Setting goals is an essential step to becoming an autonomous learner. Photo by Matthias Werner on Flickr under Creative Commons licence.

Setting goals is an essential step to becoming an autonomous learner. Photo by Matthias Werner on Flickr under Creative Commons licence.

Setting goals is an essential step to becoming an autonomous learner. Photo by Matthias Werner on Flickr under Creative Commons licence.

How can we get adult learners of English in a one-to-one classroom to take charge of their own learning? English language teacher and trainer Shanthi Streat, who won the latest British Council Teaching English blog award, argues that teachers need to use coaching techniques.

'We need to recognise the roles and functions that different varieties of English fulfil.' Photo by Marc Wathieu on Flickr under Creative Commons licence.

'We need to recognise the roles and functions that different varieties of English fulfil.' Photo by Marc Wathieu on Flickr under Creative Commons licence.

'We need to recognise the roles and functions that different varieties of English fulfil.' Photo by Marc Wathieu on Flickr under Creative Commons licence.

Ahead of UN English Language Day on 23 April, English language and linguistics specialist Dr Urszula Clark presents research on variations in the use of English and what these could mean for education policy and teachers of English. Her live-streamed British Council seminar is later today from 19:00 to 20:00 BST.

'Many online tools are easy to use and really support a child-centred approach to learning and teaching.' Photo by Tom Woodward on Flickr under Creative Commons licence.

'Many online tools are easy to use and really support a child-centred approach to learning and teaching.' Photo by Brad Flickinger on Flickr under Creative Commons licence.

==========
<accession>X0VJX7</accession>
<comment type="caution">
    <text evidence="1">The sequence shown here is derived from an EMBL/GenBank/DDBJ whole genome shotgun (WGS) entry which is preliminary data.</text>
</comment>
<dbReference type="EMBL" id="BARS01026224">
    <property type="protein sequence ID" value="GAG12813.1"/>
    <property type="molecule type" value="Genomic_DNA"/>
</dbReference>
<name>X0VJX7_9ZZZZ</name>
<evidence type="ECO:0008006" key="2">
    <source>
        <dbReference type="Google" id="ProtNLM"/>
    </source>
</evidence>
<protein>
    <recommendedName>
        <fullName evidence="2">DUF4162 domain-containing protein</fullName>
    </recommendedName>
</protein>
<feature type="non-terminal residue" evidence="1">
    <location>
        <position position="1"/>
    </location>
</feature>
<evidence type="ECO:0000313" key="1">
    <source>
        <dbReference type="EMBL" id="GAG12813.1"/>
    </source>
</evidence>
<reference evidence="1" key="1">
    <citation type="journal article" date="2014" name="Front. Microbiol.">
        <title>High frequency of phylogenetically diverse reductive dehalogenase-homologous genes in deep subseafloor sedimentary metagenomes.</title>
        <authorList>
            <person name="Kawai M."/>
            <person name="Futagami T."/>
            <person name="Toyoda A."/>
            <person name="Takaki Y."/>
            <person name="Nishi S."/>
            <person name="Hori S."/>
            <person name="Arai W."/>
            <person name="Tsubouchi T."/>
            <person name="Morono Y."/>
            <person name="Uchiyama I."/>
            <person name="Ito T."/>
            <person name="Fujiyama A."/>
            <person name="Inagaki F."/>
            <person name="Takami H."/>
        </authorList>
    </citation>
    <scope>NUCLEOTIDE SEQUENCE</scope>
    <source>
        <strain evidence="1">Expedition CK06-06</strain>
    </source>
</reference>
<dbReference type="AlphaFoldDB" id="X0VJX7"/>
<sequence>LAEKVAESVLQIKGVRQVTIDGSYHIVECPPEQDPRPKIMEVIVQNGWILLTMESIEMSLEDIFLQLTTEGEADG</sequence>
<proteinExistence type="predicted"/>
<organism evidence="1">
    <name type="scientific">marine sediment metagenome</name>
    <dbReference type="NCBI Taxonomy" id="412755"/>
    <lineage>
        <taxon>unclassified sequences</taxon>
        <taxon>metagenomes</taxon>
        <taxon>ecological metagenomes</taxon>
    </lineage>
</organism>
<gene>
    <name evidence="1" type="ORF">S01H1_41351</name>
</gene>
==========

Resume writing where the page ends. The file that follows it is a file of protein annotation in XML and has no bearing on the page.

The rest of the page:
'Many online tools are easy to use and really support a child-centred approach to learning and teaching.' Photo by Tom Woodward on Flickr under Creative Commons licence.

How can ICT help children learn about people from other cultures? Teacher Wilma Gordon has this week won an eTwinning European prize for an online school project which joined together primary school pupils from around Europe. Here, she explains the benefits of using ICT in the classroom and tells us about some useful tools.

Warsaw (pictured) is one of the cities on the European continent where higher education institutions offer courses taught in English. Photo by Arian Zwegers / Creative Commons.

Warsaw (pictured) is one of the cities on the European continent where higher education institutions offer courses taught in English. Photo by Arian Zwegers / Creative Commons.

Warsaw (pictured) is one of the cities on the European continent where higher education institutions offer courses taught in English. Photo by Arian Zwegers / Creative Commons.

As more and more non-English speaking universities teach courses using English as the medium (or language) of instruction, the British Council’s Anne Wiseman and Adrian Odell look at some of the questions this raises for lecturers and their students. You can also stream the signature event on the subject at the IATEFL (International Association for Teachers of English

'To make the right impression, it's important to teach in a business-like way. This affects what you say, and how you behave, but also what you wear.' Photo by British Council.

'To make the right impression, it's important to teach in a business-like way. This affects what you say, and how you behave, but also what you wear.' Photo by British Council.

'To make the right impression, it's important to teach in a business-like way. This affects what you say, and how you behave, but also what you wear.' Photo by British Council.

How is teaching business English different from teaching general English? Teacher and trainer Gabrielle Jones, who won the most recent British Council Teaching English blog award, tells us how to succeed in the business English classroom. Comment below this post if you have further tips.